Construction project nears completion

Louis LaVenture,
Sports and Campus Editor

Time flies when you’re replacing buildings.

It’s been just about two years, but the new replacement building for the old Warren Hall is nearly complete. Unfortunately for graduates and students that have been here since Warren Hall closed in 2011, they will not get to enjoy the fruits of Cal State East Bay’s labor.

“I park in the back every day so it is pretty cool to see the progress and how far the process has come,” CSUEB senior Randy Medina said. “Sucks I won’t get to actually use it since I’ll be gone, but it’s great for the school.”

Warren Hall was demolished on August 17, 2013, primarily because of concerns over the safety of the building during an earthquake. According to the CSUEB Facilities Development and Operations Department website, the “Major Project” was scheduled to be completed this month. However, according to Keat Saw, CSUEB Director of Planning, Design and Construction, “The June completion date was an early estimate. The contractual completion deadline was always late August.”


The project costs $38 million to complete and according to the FDO Department the funding comes from “a lease revenue bond from the chancellor’s office that was provided by the state government.” The new five-story building, which has been named the Academic Services Building, will be over 67,000 square feet and house not only student support and administrative functions, but also over 100 faculty offices, according to the project summary.

On Jan. 22, 2013 the CSU Board of Trustees approved $50 million to replace Warren Hall, which was rated the least safe building in an earthquake for any campus by the CSU Seismic Review Board in 2010. CSU officials said in a press release on their website that Warren Hall could have been seismically retrofitted for $31 million, but officials decided to demolish it and build the new one instead.

For CSUEB senior transfer student from Ohlone College in Fremont, Bryan Makanpa, the construction on campus is nothing new. He was a student at the junior college during part of its major campus renovation.

“My last year at Ohlone they were doing construction and it sucked,” Makanpa said. “It changed everything, I actually had a class in a portable. Here [CSUEB], it isn’t that bad at all. I guess I’m just used to being on a campus with buildings I won’t get to use.”

According to the project summary, the new building has been built with sustainability in mind and, “will be a gravity load-bearing steel structure with special reinforced concrete shear walls designed to support the cantilevered upper levels.” It also states that the exterior of the building will also contain precast concrete, a material that is “supposed to require minimal maintenance.”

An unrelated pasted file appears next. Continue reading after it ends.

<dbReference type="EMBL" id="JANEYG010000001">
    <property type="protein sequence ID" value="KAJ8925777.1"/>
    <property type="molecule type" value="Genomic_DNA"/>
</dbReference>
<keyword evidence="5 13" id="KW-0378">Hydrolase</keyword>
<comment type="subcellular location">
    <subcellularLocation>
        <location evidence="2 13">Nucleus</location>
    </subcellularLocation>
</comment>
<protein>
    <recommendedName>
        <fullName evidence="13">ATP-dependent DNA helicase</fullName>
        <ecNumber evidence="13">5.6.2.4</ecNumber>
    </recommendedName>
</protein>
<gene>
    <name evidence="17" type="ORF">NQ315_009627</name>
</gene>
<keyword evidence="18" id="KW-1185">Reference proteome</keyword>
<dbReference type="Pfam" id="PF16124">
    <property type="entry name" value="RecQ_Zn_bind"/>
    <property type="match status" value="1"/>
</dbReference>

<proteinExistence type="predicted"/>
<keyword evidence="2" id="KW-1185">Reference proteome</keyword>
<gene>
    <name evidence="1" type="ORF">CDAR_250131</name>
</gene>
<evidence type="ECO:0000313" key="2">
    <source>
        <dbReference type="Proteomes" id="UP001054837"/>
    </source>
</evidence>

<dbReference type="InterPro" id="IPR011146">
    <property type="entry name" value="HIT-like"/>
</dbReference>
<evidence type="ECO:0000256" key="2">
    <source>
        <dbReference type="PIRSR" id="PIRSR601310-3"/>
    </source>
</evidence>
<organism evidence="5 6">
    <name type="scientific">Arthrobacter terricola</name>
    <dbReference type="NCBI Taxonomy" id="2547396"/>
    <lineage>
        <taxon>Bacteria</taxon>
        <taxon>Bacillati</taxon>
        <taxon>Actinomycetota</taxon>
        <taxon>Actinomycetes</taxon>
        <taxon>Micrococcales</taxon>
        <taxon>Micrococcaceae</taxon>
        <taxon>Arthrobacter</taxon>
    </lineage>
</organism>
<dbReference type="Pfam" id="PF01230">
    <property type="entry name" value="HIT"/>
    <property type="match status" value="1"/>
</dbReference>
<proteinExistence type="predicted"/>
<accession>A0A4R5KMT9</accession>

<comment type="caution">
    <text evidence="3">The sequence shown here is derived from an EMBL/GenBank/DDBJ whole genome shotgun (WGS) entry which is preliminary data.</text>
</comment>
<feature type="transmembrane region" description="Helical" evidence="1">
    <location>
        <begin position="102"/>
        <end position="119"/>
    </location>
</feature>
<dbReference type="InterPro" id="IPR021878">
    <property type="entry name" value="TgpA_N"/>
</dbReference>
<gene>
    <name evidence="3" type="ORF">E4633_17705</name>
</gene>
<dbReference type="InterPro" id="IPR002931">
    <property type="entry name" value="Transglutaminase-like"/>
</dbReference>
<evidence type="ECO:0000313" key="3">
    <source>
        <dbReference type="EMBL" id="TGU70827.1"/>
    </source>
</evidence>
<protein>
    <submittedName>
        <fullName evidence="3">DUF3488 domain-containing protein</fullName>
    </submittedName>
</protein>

Several sustainable features are part of the new building that include water-efficient landscaping and plumbing fixtures, high efficiency HVAC, day lighting and a ‘cool roof’ which is “a white thermoplastic PVC membrane roofing material with a solar reflective index higher than 104,” designed to increase sustainability according to Saw.


Accessibility Services, DCIE (Continuing Education, American Language Program, International Education), Educational Opportunity Program, Faculty Development, Service Learning, Office of Research & Sponsored Programs, Academic Senate, Parking Services and the Welcome Center will all call the new building home once it is complete in late August.

In addition to the new building, new parking lots where Warren Hall used to stand are set to be complete by the Fall 2015 quarter. CSUEB Parking and Transportation Services Manager Derrick Lobo told The Pioneer in April that as many as 400 spaces will be split between the new two lots, one for staff and the other for general student parking.

These are just two of several projects listed as complete or in progress on the CSUEB FDO website and there are no future projects, major or minor, currently listed.

For new and current students these facilities will make life at CSUEB much easier, but for graduating seniors the construction will just be a part of their college experience.